I spent most of freshman year figuring out what I didn't want to do. Ended up figuring out that making things as opposed to writing about things gave me the most satisfaction. I ended up in architecture where being good at math is useful, but not as useful as having a good eye, being able to think spatially, and being able to figure out what your clients want and get along with them. Only for the lucky few architects is it a "high paying career" however.
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  • homerdoghomerdog 5347 replies100 threads Senior Member
    @mathmom yeah I think a lot of kids even dream about being an architect but it seems like a tough road and a lot of success might be based on being in the right place at the right time as well as having all of the right talents.
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  • EmpireappleEmpireapple 1834 replies27 threads Senior Member
    I agree that many don't know what they want and undecided is ok. But if the goal is to get done in 4 years I think it's important to put some effort into figuring out a general direction. Sometimes choosing a larger school is the way to go in this case because there are more options for majors. A wise student working in the library during a college visit said to me once, "try to make sure your student chooses the college (within the university) s/he can stick with because when you don't, that's how you end up "behind" and spending more than four years getting a degree. For some of us, finically it's imperative to keep within the 4 years.
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  • ucbalumnusucbalumnus 79014 replies701 threads Senior Member
    edited November 11
    An undecided college frosh needs to plan his/her first year course selection to work toward all of the possible majors of interest, in order to avoid unintentionally closing off some options by not taking the prerequisites in time.

    This can be a more difficult planning problem than for a student who is already decided on a major and just needs to follow the department's recommended course schedule to fulfill the prerequisites to declare the major.

    An additional potential problem for some students is that some majors are oversubscribed at some colleges, requiring high GPA or competitive admission to declare the major. An undecided student may want to prefer colleges where the majors of interest are not competitive or only minimally competitive to declare.
    edited November 11
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  • kpopmomrunnerkpopmomrunner 27 replies5 threads Junior Member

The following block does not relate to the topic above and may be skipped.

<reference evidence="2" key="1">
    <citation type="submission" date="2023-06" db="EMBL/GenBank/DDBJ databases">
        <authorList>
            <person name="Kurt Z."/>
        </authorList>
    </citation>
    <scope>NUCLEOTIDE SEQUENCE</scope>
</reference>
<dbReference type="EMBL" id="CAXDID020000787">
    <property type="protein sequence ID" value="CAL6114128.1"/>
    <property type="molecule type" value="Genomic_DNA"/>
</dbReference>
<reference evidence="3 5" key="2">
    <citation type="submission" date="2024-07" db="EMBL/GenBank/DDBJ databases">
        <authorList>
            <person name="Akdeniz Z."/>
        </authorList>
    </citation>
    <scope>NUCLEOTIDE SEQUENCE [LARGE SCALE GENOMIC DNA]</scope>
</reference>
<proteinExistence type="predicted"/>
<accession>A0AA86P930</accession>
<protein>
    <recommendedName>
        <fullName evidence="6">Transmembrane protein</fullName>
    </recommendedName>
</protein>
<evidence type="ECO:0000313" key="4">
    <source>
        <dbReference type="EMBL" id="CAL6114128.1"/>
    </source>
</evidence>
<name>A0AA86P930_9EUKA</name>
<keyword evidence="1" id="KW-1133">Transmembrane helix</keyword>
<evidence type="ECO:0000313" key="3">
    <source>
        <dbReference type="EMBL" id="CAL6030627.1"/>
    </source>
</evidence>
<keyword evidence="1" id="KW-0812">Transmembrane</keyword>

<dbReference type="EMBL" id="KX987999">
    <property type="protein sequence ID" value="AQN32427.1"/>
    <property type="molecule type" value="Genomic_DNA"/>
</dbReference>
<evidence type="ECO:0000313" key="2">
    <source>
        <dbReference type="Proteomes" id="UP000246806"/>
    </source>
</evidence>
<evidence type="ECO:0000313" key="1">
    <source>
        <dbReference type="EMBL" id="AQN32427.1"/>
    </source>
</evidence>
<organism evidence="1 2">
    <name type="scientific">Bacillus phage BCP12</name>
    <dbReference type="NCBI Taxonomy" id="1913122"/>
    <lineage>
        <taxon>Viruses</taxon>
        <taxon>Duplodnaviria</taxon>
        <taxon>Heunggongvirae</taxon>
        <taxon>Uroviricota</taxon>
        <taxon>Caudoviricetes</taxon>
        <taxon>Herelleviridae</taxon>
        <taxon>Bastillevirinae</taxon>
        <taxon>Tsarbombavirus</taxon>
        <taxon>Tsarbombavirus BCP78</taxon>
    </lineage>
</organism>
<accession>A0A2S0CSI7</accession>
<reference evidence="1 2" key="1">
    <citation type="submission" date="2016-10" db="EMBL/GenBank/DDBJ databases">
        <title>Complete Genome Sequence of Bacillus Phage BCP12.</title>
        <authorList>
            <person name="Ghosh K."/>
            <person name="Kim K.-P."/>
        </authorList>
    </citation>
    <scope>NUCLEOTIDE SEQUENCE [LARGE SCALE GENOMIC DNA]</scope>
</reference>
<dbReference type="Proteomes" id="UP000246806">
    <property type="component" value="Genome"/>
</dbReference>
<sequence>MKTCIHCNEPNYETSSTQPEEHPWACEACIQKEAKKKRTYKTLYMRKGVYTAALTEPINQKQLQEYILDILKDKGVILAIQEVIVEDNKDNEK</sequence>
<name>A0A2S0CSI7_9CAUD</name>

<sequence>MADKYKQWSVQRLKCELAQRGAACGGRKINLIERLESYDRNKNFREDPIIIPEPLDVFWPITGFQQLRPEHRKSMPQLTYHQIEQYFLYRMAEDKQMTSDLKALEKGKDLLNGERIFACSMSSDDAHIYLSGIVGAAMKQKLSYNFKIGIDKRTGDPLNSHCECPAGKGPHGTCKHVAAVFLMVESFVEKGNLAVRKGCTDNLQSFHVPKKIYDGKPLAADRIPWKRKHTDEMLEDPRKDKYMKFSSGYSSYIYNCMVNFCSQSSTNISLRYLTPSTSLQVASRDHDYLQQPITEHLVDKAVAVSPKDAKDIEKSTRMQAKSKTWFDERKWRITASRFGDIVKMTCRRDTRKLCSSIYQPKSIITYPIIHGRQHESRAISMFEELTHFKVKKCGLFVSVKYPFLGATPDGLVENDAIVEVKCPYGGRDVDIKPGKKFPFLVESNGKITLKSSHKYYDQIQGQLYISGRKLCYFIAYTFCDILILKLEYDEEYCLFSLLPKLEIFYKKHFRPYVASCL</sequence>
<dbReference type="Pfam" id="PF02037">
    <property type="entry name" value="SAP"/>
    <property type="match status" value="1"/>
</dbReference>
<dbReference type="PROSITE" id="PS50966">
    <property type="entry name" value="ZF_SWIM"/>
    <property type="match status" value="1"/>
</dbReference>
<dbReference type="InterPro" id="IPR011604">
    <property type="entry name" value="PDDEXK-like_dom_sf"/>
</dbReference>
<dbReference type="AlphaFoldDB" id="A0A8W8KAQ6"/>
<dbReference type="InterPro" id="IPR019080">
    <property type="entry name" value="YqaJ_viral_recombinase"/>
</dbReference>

Sounds like my daughter. Around this time last year when she was trying to decide where to apply for college, she was so overwhelmed. She is very strong in math and science, loves music (violin for 11 years, was one of about 900 students selected and performed at NYSSMA all state 2018), performs in theater, loves to sing, dance, paint, draw, did xc, an AP National Scholar and belongs to National Honor Society as well. She's really undecided what to pursue. I had her join a MASH camp (2 days) at work so she will see the different professions out in the healthcare field. She enjoyed it but later decided not to go that route. She said she imagines herself working in a tech company. That helped her in a way to focus on the school somewhat. She applied to 9 schools, a mix of public and private in NYS only. She was 7-1-1 accepted/wait listed/denied. The schools are mixed small, medium and large student populations. She decided to go to a medium liberal arts university half an hour from home. She is an undecided major but she's veering towards computer science major and maybe minor in economics. She has until end of sophomore year to declare her major.
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  • gardenstategalgardenstategal 5946 replies10 threads Senior Member
    Many LACs have distribution requirements to ensure that kids sample before committing or they are very open to kids being bit random their choices. she may want to look at NCF.

    I am not a huge fan of committing upfront (although I know some people have certainty early on.) There is so much to explore in college.

    In any case, she should have a strategy for exploring wherever she lands. Imo, that might be more valuable than trying to figure it out now.
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  • theloniusmonktheloniusmonk 2513 replies5 threads Senior Member
    "Seems like so many kids know what they want to do before graduating H.S. "

    That's more perception than reality, a study few years back said that undecided/undeclared was the most popular major and 75% of kids declaring changed their major. The 75% seems a little high but even if it's 50%, you know that kids aren't that sure. Also colleges have said they don't expect kids at 17 to know, so it's not that big a deal. Good luck!
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  • flprepaidmomflprepaidmom 28 replies12 threads Junior Member
    Thank you for all of the insight. Since we have prepaid and bright futures she will most likely be at UF or FSU. Both schools seem to have many choices for her. Maybe next year I will have her sit down with a counselor or someone that helps with that type stuff. She definitely cares about finding a high paying career. Actuarial Science sounds like it could be interesting.